FTSE 100 companies are making great progress in reporting on the social impacts of their activities. But most have yet to demonstrate real performance improvements on key social issues. Thats the key message from a survey released by consultancy ERM (Environmental Resources Management) on the use of social indicators in corporate reporting.
Significantly, ERMs work indicates that social responsibility is quickly becoming a mainstream business issue. Of all the FTSE 100 companies surveyed, 79 are now publishing at least some information on their website or through reports on a variety of social issues relating to their business.
However, serious doubts remain over the quality of the reporting being undertaken by these companies. Very few companies, for instance, have begun to move beyond corporate gloss in their policy statements to providing performance information on real issues that impact employees and other key stakeholders.
For example, on the issue of gender balance, hardly any report on the proportion of women in senior management levels in the company. Many declare objectives to forbid child labour in their supply chains, yet none provide data on this issue. And whilst workplace stress is widely reported in the media (in developed countries at least), and corporate social reports often refer to employees as our key stakeholders, none of the FTSE 100 companies report workdays lost through stress.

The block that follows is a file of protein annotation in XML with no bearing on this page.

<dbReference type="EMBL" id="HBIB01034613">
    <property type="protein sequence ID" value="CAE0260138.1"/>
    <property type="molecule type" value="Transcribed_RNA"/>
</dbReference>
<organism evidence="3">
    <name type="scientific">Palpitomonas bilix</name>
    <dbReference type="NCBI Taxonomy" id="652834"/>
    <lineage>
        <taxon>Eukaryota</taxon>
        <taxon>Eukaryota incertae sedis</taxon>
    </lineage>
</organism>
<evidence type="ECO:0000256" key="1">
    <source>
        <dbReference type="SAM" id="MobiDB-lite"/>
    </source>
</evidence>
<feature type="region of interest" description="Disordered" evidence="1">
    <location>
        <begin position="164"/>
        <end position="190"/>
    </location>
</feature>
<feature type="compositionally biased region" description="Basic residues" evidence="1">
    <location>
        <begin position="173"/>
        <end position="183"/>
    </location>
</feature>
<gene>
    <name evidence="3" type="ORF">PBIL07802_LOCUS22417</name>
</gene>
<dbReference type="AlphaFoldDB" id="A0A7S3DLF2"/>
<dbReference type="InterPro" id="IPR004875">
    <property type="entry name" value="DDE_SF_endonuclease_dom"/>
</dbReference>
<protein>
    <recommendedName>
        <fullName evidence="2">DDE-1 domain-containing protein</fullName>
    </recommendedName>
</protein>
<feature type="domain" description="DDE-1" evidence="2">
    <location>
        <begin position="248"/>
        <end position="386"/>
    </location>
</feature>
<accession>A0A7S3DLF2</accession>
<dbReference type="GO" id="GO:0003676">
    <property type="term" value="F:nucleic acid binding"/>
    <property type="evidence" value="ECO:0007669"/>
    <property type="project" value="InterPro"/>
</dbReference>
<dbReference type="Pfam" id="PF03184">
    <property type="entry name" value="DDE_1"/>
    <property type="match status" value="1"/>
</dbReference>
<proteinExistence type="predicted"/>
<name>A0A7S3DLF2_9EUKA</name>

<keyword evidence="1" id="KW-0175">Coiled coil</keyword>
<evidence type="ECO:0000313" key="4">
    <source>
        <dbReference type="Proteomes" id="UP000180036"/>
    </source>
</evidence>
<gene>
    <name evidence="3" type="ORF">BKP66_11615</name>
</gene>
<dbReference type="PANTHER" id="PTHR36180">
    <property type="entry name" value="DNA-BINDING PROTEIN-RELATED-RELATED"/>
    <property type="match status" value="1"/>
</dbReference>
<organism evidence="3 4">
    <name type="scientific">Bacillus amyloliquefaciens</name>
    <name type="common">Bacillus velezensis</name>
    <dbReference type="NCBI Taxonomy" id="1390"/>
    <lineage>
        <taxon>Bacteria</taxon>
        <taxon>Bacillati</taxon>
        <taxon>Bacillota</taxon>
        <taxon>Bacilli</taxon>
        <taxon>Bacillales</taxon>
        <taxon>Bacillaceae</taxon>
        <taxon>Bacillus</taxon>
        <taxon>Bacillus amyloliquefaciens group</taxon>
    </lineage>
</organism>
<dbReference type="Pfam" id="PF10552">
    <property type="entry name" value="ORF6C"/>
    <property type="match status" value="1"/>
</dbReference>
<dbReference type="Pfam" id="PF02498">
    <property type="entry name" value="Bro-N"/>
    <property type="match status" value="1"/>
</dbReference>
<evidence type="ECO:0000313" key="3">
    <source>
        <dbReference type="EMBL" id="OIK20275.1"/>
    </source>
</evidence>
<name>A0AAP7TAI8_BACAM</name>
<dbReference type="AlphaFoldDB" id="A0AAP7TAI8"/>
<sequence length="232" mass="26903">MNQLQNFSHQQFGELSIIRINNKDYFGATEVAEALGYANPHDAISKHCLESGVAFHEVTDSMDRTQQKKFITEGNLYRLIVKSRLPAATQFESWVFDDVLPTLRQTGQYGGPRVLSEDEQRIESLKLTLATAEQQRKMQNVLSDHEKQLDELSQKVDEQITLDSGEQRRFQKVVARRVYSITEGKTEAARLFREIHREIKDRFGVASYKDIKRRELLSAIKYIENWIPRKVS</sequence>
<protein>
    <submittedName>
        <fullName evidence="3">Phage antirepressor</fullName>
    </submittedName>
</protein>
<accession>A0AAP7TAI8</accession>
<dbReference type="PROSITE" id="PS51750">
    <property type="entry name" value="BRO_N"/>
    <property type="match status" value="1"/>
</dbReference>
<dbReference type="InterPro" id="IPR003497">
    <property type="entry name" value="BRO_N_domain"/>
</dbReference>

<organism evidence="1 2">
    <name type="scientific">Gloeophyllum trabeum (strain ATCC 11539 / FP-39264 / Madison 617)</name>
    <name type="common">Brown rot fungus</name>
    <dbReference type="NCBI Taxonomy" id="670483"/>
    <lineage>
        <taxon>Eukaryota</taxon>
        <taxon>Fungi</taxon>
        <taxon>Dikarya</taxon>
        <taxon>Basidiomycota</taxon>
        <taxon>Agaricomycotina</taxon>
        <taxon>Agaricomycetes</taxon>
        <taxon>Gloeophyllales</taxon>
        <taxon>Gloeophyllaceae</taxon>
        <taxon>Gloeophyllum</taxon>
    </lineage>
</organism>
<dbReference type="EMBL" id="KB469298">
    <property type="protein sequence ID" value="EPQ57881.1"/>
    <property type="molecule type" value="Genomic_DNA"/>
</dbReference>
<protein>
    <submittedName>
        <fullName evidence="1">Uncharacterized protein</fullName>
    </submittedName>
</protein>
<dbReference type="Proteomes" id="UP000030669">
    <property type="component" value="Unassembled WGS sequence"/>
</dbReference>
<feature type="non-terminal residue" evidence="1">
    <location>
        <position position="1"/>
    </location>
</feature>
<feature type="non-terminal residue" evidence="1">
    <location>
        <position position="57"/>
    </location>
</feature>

Dr. Tom Woollard, Corporate Advisory Services Director at ERM, says the findings illustrate the enormous amount of work remaining to be done by most FTSE 100 companies.
For years managers have heard the mantra You cant manage what you cant measure and many advocates of measurement use key performance indicators to manage hard and soft business issues. Its hard to convince these advocates that social issues are important without talking about performance measures, he says.
While quantitative indicators are now commonplace within environmental reporting, only a quarter of the 79 FTSE 100 companies reporting on their social responsibility use quantitative performance data to back up what they say.
Reporting on internal issues such as health and safety, employment, training and education dominates other external issues such as ethics and supply chain areas. This point takes on greater importance when one considers the size of many of the FTSE 100 companies. In the last twenty years, major companies have grown bigger than most countries as economic entities, and their impact on the lives of whole communities is now significant.
Rating performers across a range of different sectors also yielded some interesting results. Media, information technology and telecommunications all performed poorly and can only be described as the laggards in social reporting, whilst utilities, oil and gas and mining performed strongly.
To be at the leading edge of corporate reporting, companies will need to start publishing indicators on health and safety, employment, community affairs and community involvement at the very least, says Dr Tom Woollard.
Social indicator use is still sporadic at best. he continues. Public expectations will grow as stakeholders such as the socially responsible investment community and campaign groups demand further information on how companies are managing their performance on social issues. This pressure hasnt yet gained critical mass, but as leading companies begin to experiment with more indicators, awareness of what is possible is likely to expand and demands will become specific, he adds.